The Bristols were both spawned by the same “parent,” a huge plantation on the Tennessee-Virginia border which was owned in the early 19th century by the Rev. James King. In 1852, when two railroads announced their lines would intersect in the middle of the King plantation, an aspiring economic developer from Blountville, TN purchased about 100 acres of the property and set about building a planned city–one of the first such endeavors in the young nation. Although 48 acres of his new tract were in TN and 52 acres were in VA, Joseph Anderson opted to create one new town, which he called Bristol, after the hamlet in England.
The subdivision of Bristol happened in 1856, when nearby landowner Samuel Goodson purchased the portion of Bristol north of Beaver Creek (the VA part) and consolidated it into a new development known as Goodsonville, later shortened to Goodson, VA. However, in 1890, the city fathers of Goodson decided to honor the historic roots of the community by renaming it Bristol, VA. Thus the twin cities of Bristol, VA and Bristol, TN came into being. It’s not a stretch to call them Siamese twins–the state line runs right down the middle of the main drag for both towns, State Street [due in part to its rather unique geography, Bristol, VA is the only city in Virginia not affiliated with a county].
Fast forward to the 21st century and it becomes clear that the two Bristols share more than a common heritage and the same main street (and a slogan: A Good Place to Live). Both of these communities have made a point of being among the first in the U.S. to embrace the latest tech trends.
Fifteen years ago, when broadband was a relatively new phenomenon, Business Facilities started tracking the emergence of “wired” communities. Both Bristols were in the forefront of this trend.
Bristol Virginia Utilities (BVU) started planning a fiber optic deployment in Bristol, VA in the late 1990s. By 2001, BVU had been granted approval by the Bristol City Council for a full deployment of one of the first “fiber to the premises” (FTTP or FTTU, as in fiber to the user) projects in the U.S. This pioneering effort to offer broadband Internet, cable TV and telephone service to the residents of Bristol successfully deployed a system known as a passive optical network (PON) linking more than 6000 local customers over the next two years.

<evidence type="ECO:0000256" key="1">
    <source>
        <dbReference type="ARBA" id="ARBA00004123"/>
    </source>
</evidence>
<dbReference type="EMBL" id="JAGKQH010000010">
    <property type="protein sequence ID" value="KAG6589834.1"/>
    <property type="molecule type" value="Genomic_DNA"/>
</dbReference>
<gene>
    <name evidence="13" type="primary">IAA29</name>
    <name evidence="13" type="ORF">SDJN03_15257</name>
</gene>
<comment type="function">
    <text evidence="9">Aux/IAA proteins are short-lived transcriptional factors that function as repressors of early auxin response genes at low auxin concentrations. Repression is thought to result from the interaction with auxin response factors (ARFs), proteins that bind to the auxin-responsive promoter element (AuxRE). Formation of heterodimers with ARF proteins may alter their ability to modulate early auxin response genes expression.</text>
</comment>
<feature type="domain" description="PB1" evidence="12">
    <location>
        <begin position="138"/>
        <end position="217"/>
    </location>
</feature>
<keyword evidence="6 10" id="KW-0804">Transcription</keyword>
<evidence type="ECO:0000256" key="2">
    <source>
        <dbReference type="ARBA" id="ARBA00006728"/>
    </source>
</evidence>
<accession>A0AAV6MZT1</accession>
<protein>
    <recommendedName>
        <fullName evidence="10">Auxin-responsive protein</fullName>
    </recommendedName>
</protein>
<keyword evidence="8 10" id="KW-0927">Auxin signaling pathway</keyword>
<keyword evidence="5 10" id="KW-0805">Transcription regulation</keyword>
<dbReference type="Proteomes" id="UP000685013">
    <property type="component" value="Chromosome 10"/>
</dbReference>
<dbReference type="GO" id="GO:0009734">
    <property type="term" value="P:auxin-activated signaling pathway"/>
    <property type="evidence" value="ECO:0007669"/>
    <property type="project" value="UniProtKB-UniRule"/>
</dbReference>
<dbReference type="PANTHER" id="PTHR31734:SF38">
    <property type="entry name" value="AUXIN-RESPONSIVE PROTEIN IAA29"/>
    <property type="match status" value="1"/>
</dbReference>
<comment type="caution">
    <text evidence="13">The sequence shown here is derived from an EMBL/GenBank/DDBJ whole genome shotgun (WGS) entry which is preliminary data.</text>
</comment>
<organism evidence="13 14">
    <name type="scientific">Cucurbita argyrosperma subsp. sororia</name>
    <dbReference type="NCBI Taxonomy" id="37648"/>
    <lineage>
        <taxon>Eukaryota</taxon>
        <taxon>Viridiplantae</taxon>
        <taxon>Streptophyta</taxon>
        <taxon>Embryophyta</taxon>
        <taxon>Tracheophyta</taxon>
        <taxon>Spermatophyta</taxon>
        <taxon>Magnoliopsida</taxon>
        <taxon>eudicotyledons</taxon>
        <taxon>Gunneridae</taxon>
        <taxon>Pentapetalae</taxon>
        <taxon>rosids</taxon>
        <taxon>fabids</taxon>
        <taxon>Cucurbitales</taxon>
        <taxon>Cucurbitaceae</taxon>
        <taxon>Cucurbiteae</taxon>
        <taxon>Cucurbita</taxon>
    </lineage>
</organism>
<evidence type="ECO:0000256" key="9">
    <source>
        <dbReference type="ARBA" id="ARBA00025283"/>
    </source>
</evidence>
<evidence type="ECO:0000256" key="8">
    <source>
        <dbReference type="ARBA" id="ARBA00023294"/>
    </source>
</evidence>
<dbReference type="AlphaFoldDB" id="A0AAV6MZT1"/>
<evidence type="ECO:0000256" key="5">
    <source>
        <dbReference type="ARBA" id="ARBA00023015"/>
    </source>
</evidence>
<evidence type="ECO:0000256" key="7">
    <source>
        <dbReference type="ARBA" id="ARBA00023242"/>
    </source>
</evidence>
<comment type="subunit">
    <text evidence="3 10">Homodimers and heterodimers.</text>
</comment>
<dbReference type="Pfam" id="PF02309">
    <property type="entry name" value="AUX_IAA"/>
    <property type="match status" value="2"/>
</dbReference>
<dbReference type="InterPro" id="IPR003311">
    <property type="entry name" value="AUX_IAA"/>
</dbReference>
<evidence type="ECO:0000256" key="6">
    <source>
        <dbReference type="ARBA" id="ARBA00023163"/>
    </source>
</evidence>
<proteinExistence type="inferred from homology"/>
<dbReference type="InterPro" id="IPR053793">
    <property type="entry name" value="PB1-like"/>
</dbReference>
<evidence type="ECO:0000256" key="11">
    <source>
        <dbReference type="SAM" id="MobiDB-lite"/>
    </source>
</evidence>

Today, Bristol, VA boasts one of the most advanced broadband networks in the country, one of only a few existing FTTP deployments in the U.S. with a significant number of customers online. Not to be outdone by its twin across the state line, Bristol, TN also has deployed an FTTP system.
The Bristol, TN project is part of a Northeast Tennessee Valley initiative to make the region a magnet for data centers. With a robust fiber-optic network and high-speed broadband, the region is now home to one of the first Teir III-certified commercial data storage facilities in the U.S. Bristol, TN is one of 15 communities pre-certified by the Tennessee Valley Authority as a primary data center site, a designation based on accessibility, telecommunications infrastructure and adequate electric power availability.
While Bristol, TN ups its broadband game, the folks on the other side of the line in VA aren’t standing still. BVU received a $22.7-million grant from the federal National Telecommunications and Information Administration for the construction of a 388-mile fiber-optic loop that will span six counties and service 120 educational institutions and at least 500 businesses.
If you think the friendly tech one-upmanship between the Bristol twins will end when everyone on both sides of Beaver Creek signs up for 1-gig broadband service, think again. Now comes news that Bristol, TN is taking the tech battle to a higher level–meaning a higher altitude. According to a report in the Herald-Courier, Bristol, TN has become one of the first communities in the nation to integrate the use of drones into its economic development and marketing efforts.
A small “quadcopter” drone the city purchased for $1,200 is being deployed to shoot aerial video of available sites in Bristol. The city also is using the drone to provide video of newsworthy events to local TV affiliates. One of these drone-shot clips recently garnered national attention for Bristol: a spectacular view of the Bristol Motor Speedway covered with snow. From the drone’s-eye view, the mammoth NASCAR oval looked like a big, white “O” that probably is visible from the International Space Station.
Terri Talbert, community relations director for the city, told the Herald-Courier the decision to purchase the drone–which she calls “the aerial imager”–was spurred by the topography of an area filled with mountains and ridges, which made aerial filming of sites using piloted aircraft difficult. Talbert also told the newspaper the city takes great care to protect privacy and will only fly its drone over city property or parcels for which it has been granted permission by the owners. [Editor’s Note: last week, the FAA issued its rules for commercial use of drones, which are prohibited from flying higher than 400 feet and must always be within site of the operator; Bristol says its aerial imager already has been operating within those parameters.]
Kudos to the Bristol twins, who always manage to keep one foot in the future while the other is firmly planted in an historic venue that began as a railroad depot running through the middle of a farm. When somebody says you can’t have the best of both worlds, tell ’em to head for Beaver Creek. A Good Place to Live, indeed.
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